Hello, Python!

Script Mode Programming

Invoking the interpreter with a script parameter begins execution of the script and continues until the script is finished. When the script is finished, the interpreter is no longer active.

Let us write a simple Python program in a script. Python files have extension .py. Type the following source code in a test.py file:

print "Hello, Python!"

We assume that you have Python interpreter set in PATH variable. Now, try to run this program as follows −

$ python test.py

This produces the following result:

Hello, Python!

Let us try another way to execute a Python script. Here is the modified test.py file −

#!/usr/bin/python

print "Hello, Python!"

We assume that you have Python interpreter available in /usr/bin directory. Now, try to run this program as follows −

$ chmod +x test.py     # This is to make file executable
$./test.py

This produces the following result −

Hello, Python!

Python Identifiers

A Python identifier is a name used to identify a variable, function, class, module or other object. An identifier starts with a letter A to Z or a to z or an underscore (_) followed by zero or more letters, underscores and digits (0 to 9).

Python does not allow punctuation characters such as @, $, and % within identifiers. Python is a case sensitive programming language. Thus, Manpower and manpower are two different identifiers in Python.

Here are naming conventions for Python identifiers −

  • Class names start with an uppercase letter. All other identifiers start with a lowercase letter.
  • Starting an identifier with a single leading underscore indicates that the identifier is private.
  • Starting an identifier with two leading underscores indicates a strongly private identifier.
  • If the identifier also ends with two trailing underscores, the identifier is a language-defined special name.

Reserved Words

The following list shows the Python keywords. These are reserved words and you cannot use them as constant or variable or any other identifier names. All the Python keywords contain lowercase letters only.

and exec not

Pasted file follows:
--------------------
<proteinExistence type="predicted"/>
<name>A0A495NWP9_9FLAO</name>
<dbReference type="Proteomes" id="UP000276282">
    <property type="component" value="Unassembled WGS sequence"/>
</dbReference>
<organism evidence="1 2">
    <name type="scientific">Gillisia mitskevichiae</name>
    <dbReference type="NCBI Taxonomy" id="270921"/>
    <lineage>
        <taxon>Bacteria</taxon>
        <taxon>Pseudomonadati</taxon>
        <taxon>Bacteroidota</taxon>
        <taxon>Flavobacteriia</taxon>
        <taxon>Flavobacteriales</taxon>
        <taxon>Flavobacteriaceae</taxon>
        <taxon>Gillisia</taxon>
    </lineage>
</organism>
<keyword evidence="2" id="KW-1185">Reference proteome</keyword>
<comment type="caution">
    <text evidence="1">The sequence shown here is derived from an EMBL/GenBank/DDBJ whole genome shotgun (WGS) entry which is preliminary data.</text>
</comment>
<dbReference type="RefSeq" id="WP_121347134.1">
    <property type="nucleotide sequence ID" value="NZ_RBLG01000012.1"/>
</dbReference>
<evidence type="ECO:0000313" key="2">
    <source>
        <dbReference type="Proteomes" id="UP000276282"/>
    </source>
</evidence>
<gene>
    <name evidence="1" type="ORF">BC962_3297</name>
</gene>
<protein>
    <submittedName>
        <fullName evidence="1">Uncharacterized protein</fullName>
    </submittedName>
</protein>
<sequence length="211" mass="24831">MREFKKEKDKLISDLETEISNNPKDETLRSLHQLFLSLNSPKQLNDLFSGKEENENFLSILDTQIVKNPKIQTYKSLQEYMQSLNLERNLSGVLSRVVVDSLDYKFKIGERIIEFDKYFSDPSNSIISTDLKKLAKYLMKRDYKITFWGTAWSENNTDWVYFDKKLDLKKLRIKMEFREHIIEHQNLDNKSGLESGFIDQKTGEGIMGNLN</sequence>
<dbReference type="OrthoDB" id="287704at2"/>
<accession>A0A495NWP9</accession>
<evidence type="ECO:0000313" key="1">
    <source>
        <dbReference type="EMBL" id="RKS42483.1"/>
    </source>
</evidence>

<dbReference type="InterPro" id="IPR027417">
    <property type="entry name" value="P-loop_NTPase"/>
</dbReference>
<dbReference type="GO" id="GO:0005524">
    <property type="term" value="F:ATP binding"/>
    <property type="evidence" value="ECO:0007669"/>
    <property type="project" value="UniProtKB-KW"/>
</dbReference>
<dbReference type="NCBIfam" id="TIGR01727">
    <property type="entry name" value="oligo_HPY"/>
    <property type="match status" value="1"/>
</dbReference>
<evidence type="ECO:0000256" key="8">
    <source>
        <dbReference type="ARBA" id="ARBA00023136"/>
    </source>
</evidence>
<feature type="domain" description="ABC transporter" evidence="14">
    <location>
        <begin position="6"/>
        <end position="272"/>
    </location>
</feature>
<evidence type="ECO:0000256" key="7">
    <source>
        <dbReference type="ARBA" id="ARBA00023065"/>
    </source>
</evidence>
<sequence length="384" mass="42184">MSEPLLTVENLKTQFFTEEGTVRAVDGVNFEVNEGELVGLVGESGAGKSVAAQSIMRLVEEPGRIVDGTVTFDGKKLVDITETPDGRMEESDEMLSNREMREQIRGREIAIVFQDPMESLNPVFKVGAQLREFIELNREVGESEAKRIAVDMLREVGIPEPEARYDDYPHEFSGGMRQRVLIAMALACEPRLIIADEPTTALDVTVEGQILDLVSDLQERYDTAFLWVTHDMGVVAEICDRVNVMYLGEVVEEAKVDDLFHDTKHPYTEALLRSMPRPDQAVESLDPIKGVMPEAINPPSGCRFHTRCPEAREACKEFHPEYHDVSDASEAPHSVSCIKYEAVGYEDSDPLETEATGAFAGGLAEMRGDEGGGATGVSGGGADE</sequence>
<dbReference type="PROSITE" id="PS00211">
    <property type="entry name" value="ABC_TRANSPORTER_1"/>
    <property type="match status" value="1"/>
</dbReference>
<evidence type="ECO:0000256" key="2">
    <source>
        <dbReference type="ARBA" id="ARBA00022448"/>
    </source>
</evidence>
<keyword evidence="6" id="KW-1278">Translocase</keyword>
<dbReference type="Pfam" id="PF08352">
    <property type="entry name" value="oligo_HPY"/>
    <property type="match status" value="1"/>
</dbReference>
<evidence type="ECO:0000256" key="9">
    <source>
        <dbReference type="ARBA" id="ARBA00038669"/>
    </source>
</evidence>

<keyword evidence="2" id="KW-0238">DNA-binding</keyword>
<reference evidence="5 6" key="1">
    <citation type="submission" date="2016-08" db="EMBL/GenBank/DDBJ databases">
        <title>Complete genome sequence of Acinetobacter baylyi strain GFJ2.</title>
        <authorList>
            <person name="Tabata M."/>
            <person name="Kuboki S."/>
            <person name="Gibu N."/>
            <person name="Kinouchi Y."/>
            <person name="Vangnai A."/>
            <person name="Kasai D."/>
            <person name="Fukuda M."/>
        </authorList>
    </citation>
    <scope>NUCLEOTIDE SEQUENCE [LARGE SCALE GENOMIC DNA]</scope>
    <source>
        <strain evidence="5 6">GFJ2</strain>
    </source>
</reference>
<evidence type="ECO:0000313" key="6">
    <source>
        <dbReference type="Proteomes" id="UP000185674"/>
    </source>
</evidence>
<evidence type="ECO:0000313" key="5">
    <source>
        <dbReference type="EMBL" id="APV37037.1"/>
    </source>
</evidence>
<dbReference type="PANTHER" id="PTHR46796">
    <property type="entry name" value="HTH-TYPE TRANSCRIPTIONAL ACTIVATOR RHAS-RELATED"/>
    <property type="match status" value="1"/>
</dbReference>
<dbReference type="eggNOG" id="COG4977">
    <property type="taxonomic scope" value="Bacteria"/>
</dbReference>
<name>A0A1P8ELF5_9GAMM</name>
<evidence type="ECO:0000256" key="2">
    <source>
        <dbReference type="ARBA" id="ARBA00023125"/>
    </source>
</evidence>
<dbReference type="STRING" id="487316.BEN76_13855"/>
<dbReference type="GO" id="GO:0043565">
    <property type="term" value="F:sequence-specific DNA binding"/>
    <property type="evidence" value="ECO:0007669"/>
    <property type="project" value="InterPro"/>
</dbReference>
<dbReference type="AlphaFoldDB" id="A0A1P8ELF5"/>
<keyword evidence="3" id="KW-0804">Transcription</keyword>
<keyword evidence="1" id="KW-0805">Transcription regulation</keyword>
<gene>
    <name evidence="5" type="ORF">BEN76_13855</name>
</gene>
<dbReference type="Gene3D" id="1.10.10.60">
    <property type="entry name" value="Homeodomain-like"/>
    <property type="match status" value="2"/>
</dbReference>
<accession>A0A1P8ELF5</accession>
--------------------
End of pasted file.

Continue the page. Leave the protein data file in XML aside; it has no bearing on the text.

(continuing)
assert finally or
break for pass
class from print
continue global raise
def if return
del import try
elif in while
else is with
except lambda yield

Lines and Indentation

Python provides no braces to indicate blocks of code for class and function definitions or flow control. Blocks of code are denoted by line indentation, which is rigidly enforced.

The number of spaces in the indentation is variable, but all statements within the block must be indented the same amount. For example −

if True:
    print "True"
else:
  print "False"

However, the following block generates an error −

if True:
    print "Answer"
    print "True"
else:
    print "Answer"
  print "False"

Thus, in Python all the continuous lines indented with same number of spaces would form a block. The following example has various statement blocks −

Note: Do not try to understand the logic at this point of time. Just make sure you understood various blocks even if they are without braces.

#!/usr/bin/python

import sys

try:
  # open file stream
  file = open(file_name, "w")
except IOError:
  print "There was an error writing to", file_name
  sys.exit()
print "Enter '", file_finish,
print "' When finished"
while file_text != file_finish:
  file_text = raw_input("Enter text: ")
  if file_text == file_finish:
    # close the file
    file.close
    break
  file.write(file_text)
  file.write("\n")
file.close()
file_name = raw_input("Enter filename: ")
if len(file_name) == 0:
  print "Next time please enter something"
  sys.exit()
try:
  file = open(file_name, "r")
except IOError:
  print "There was an error reading file"
  sys.exit()
file_text = file.read()
file.close()
print file_text